The same applies to meat from other herbivores, such as sheep.
There is also the slight possibility that the animals were fed GM alfalfa, although this is less likely if you buy meat locally.
With nonruminants like pigs and poultry that cannot be 100% grass-fed, it's better to look for meat that is 100% organic.
6. Seek products that are specifically labeled as non-GMO or GMO-free. It was once rare to find products labeled as such, but thanks to organizations such as the Non-GMO Project, they are becoming more common. You can also research websites that list companies and foods that do not use genetically modified foods, but be aware that some information is often incomplete, and conflicting interests may not be declared.
7. Shop locally. Although more than half of all GM foods are produced in the U.S.,most of it comes from large industrial farms. By shopping at farmers' markets, signing up for a subscription from a local Community Supported Agriculture (CSA) farm, or patronizing a local co-op, you may be able to avoid GM products and possibly save money at the same time.
More and more small farms are offering grains and meat directly to customers, in addition to the usual fare (vegetables, fruit, herbs, etc.).
Shopping locally may also give you the opportunity to speak to the farmer and find out how he or she feels about GMOs and whether or not they use them in their own operation.
8. Buy whole foods. Favor foods that you can cook and prepare yourself, rather than foods that are processed or prepared (e.g., anything that comes in a box or a bag, including fast food). What you lose in convenience, you may recover in money saved and satisfaction gained, as well as increased peace of mind. Try cooking a meal from scratch once or twice a week; you may enjoy it and decide to do it more often.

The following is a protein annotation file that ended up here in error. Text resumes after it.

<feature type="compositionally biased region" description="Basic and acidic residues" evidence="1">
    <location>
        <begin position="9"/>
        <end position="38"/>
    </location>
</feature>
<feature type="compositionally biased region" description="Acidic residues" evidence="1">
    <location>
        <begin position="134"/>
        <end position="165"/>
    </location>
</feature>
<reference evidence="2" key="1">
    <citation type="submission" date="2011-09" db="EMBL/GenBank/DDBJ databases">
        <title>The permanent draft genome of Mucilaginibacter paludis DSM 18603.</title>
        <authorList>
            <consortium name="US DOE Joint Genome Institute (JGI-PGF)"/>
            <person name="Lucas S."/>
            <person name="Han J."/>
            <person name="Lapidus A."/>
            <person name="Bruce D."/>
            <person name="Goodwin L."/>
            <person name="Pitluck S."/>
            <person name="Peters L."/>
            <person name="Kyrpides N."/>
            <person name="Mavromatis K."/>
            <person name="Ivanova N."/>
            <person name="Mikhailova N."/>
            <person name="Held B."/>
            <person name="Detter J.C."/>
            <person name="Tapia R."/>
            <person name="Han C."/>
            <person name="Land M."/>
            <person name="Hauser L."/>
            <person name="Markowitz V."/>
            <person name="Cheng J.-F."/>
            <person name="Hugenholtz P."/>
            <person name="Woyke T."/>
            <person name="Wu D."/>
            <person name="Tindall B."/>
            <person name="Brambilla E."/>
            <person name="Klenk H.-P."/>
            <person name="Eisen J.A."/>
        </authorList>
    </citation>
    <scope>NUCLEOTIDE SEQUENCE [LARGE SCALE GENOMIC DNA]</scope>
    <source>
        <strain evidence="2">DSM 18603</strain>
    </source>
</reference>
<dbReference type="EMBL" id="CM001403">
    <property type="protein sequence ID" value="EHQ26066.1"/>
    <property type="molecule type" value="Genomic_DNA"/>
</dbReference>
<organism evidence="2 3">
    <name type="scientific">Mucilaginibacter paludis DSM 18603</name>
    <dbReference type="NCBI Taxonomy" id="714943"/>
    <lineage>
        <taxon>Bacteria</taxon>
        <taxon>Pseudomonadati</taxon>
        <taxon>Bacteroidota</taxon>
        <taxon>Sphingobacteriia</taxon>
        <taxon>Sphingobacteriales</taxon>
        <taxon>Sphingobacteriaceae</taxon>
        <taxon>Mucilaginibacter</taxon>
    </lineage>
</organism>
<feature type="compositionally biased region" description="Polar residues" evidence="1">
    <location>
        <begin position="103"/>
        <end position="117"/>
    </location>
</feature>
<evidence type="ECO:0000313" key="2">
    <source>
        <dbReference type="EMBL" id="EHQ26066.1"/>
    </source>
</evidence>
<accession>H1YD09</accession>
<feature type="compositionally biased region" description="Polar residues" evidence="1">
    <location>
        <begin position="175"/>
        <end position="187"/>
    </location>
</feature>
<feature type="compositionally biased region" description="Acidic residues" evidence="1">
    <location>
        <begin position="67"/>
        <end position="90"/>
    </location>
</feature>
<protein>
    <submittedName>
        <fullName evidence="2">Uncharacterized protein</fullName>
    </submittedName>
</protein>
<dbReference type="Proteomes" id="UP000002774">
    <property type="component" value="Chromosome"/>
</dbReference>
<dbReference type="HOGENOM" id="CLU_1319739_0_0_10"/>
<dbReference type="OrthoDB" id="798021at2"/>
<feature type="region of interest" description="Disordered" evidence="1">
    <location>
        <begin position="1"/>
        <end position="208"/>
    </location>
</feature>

9. Grow your own food. This way, you know exactly what was grown and what went into growing it.
- Don't be fooled by "natural" or "all natural." This is simply clever marketing and has no significance. Studies show that a consumer would prefer the "natural" label over organic! Consumers often think it means organic, but it means nothing insofar as quality or health is concerned.
- Producers who label their food GMO-free don't make any health claims regarding the product.
- QCS is another organic certifying agency of merit.
- At chain and non-chain restaurants, you can ask which, if any, of their foods contain GMOs, but the waiters/waitresses and kitchen staff are not likely to know. Ask them to find out what oils they cook with. It is usually one of the big four: corn, soy, canola, or cottonseed. You may request butter to be used instead, though these are often products from cows fed GM corn feed; it is a secondary product.
- For holidays (such as Halloween) and gatherings (such as children's birthday parties), consider handing out party-favor toys instead of popular candy treats, which often contain sources of GMOs.
- Warnings If you are growing your own plants from seed, make sure the company has taken the "safe seed pledge."
- Sources and Citations
- ↑ http://en.wikipedia.org/wiki/Soybean#Genetic_modification
- ↑ http://en.wikipedia.org/wiki/Transgenic_maize#Bt_corn
- ↑ http://www.truefoodnow.org/documents/guide%208_11%20layout.pdf
- ↑ http://missourifamilies.org/features/nutritionarticles/nut76.htm
- ↑ http://www.nongmoproject.org/
- ↑ http://www.truefoodnow.org/documents/guide%208_11%20layout.pdf
- ↑ http://www.ornl.gov/sci/techresources/Human_Genome/elsi/gmfood.shtml